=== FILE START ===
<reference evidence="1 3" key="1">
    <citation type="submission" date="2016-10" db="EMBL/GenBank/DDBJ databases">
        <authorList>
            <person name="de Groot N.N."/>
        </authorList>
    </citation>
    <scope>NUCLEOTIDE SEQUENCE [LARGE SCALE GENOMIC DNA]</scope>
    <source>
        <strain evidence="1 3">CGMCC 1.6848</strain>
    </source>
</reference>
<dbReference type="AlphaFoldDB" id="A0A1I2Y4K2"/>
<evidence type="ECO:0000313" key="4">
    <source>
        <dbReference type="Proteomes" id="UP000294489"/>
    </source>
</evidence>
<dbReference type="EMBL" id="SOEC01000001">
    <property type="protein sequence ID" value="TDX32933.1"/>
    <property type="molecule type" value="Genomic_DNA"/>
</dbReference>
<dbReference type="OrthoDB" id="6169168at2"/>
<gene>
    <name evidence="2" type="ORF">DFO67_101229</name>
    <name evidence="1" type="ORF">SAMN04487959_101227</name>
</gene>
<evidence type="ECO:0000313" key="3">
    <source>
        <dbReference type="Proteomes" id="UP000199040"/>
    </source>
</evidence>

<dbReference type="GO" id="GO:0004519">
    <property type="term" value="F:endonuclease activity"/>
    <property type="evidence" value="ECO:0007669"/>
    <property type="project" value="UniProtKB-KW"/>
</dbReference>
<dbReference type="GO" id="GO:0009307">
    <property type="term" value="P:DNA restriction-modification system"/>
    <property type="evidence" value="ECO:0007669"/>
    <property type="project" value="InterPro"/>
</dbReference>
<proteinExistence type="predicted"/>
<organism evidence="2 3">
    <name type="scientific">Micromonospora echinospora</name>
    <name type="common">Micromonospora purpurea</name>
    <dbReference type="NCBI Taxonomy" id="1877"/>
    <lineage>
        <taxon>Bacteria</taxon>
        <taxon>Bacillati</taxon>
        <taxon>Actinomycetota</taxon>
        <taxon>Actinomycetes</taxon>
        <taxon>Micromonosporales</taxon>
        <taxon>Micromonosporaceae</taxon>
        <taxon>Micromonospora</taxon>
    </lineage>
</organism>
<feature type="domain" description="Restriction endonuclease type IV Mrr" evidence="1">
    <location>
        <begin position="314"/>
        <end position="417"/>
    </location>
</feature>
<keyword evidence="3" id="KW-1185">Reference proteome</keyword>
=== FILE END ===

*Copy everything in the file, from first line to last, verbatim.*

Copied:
<reference evidence="1 3" key="1">
    <citation type="submission" date="2016-10" db="EMBL/GenBank/DDBJ databases">
        <authorList>
            <person name="de Groot N.N."/>
        </authorList>
    </citation>
    <scope>NUCLEOTIDE SEQUENCE [LARGE SCALE GENOMIC DNA]</scope>
    <source>
        <strain evidence="1 3">CGMCC 1.6848</strain>
    </source>
</reference>
<dbReference type="AlphaFoldDB" id="A0A1I2Y4K2"/>
<evidence type="ECO:0000313" key="4">
    <source>
        <dbReference type="Proteomes" id="UP000294489"/>
    </source>
</evidence>
<dbReference type="EMBL" id="SOEC01000001">
    <property type="protein sequence ID" value="TDX32933.1"/>
    <property type="molecule type" value="Genomic_DNA"/>
</dbReference>
<dbReference type="OrthoDB" id="6169168at2"/>
<gene>
    <name evidence="2" type="ORF">DFO67_101229</name>
    <name evidence="1" type="ORF">SAMN04487959_101227</name>
</gene>
<evidence type="ECO:0000313" key="3">
    <source>
        <dbReference type="Proteomes" id="UP000199040"/>
    </source>
</evidence>

<dbReference type="GO" id="GO:0004519">
    <property type="term" value="F:endonuclease activity"/>
    <property type="evidence" value="ECO:0007669"/>
    <property type="project" value="UniProtKB-KW"/>
</dbReference>
<dbReference type="GO" id="GO:0009307">
    <property type="term" value="P:DNA restriction-modification system"/>
    <property type="evidence" value="ECO:0007669"/>
    <property type="project" value="InterPro"/>
</dbReference>
<proteinExistence type="predicted"/>
<organism evidence="2 3">
    <name type="scientific">Micromonospora echinospora</name>
    <name type="common">Micromonospora purpurea</name>
    <dbReference type="NCBI Taxonomy" id="1877"/>
    <lineage>
        <taxon>Bacteria</taxon>
        <taxon>Bacillati</taxon>
        <taxon>Actinomycetota</taxon>
        <taxon>Actinomycetes</taxon>
        <taxon>Micromonosporales</taxon>
        <taxon>Micromonosporaceae</taxon>
        <taxon>Micromonospora</taxon>
    </lineage>
</organism>
<feature type="domain" description="Restriction endonuclease type IV Mrr" evidence="1">
    <location>
        <begin position="314"/>
        <end position="417"/>
    </location>
</feature>
<keyword evidence="3" id="KW-1185">Reference proteome</keyword>